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Soros, Cargill Reportedly Dip Into Secondary CDOs

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Soros Fund Management and Cargill Investor Services are bidding for collateralized debt obligations in the secondary market, traders say. The overtures are significant because CDO trading has been predominantly dealer driven, and participation from so-called smart money accounts bodes well for market support and secondary flows.

An assistant to Jacob Goldfield, cio at Soros, referred calls to Michael Vachon, a firm spokesman. He said Soros was "not prepared to comment on its business affairs." Bill Brady, a spokesman for Cargill Investor Services, did not return a call.

"Hedge funds are the fastest-growing investor base," says Brian Wargon, senior v.p. and head of CDO trading at Lehman Brothers, noting that he has seen hedge funds entering the secondary market. He declined to reveal specific names. "They have the structural expertise since a lot of them come from the banking side and they have the ability to move quickly," he says. Wargon adds that hedge funds are less concerned with ratings than traditional investors.

Larry Penn, managing director at hedge fund Ellington Capital Management, which has acted as a collateral manager of CDOs but has not yet bought deals from other managers, says his firm is eyeing the market. It "makes a lot of sense" that hedge funds are increasing their CDO activity, because they are natural buyers of distressed senior CDOs and have the expertise to break down CDOs, he says, adding, "There's not a lot of buyers for paper like that because it takes a lot of analysis."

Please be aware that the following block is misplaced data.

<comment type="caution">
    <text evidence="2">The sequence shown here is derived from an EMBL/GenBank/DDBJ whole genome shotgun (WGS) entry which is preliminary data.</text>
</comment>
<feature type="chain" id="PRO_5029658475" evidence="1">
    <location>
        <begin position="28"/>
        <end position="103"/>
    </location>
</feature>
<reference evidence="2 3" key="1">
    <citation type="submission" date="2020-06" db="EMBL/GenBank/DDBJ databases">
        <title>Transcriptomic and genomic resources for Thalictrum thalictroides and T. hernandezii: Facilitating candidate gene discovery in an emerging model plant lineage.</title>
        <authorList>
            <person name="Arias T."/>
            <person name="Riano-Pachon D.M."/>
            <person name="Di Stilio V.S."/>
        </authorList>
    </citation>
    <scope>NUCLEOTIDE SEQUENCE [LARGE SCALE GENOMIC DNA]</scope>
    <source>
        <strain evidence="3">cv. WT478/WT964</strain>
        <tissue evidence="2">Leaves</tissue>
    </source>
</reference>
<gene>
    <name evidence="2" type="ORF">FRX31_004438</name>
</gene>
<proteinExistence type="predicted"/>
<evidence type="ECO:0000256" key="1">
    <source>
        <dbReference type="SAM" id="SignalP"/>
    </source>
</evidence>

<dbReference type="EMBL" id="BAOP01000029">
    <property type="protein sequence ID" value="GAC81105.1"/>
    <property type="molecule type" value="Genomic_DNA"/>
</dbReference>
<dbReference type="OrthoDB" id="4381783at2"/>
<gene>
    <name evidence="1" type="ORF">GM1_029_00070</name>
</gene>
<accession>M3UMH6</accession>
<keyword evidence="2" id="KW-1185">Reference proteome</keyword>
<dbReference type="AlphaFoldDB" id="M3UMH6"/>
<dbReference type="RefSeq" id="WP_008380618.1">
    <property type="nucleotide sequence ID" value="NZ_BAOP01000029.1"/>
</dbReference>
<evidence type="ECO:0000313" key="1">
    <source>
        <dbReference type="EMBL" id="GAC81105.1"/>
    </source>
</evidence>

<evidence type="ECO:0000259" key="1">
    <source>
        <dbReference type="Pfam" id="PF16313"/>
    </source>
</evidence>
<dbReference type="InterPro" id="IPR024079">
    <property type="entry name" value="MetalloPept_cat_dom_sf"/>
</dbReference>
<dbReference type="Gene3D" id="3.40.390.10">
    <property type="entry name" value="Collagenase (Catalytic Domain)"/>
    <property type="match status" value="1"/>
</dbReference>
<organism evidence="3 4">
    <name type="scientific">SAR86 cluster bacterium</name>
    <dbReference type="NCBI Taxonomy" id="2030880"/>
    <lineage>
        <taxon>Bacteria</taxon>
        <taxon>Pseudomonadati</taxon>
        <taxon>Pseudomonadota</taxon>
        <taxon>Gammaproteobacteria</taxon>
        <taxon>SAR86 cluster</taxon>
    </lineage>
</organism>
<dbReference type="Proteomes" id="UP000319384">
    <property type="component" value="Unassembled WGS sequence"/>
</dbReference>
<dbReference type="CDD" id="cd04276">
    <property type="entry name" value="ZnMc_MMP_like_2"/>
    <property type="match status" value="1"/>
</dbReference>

Traders say that while there are still opportunities for hedge funds such as Soros and Cargill, they note that assets are not trading as cheaply as they were a few months ago.

Secondary CDO trading--once considered an oxymoron--has picked up dramatically this year, spurred by Pacific Investment Management's well-publicized liquidation of Abbey National's CDO portfolio (BW, 6/13). One trader at a large CDO underwriter confirms Soros and Cargill have shown interest in senior, non payment-in-kind securities, but submitted bids that were too low.

One trader adds that a senior high-yield CDO that was trading at a 17% discount to its underlying collateral a few months back is now trading only 8% cheaper. He adds Cargill is rumored to have acquired some CDO paper recently, while Soros has yet to pull the trigger. --Scott Goodwin

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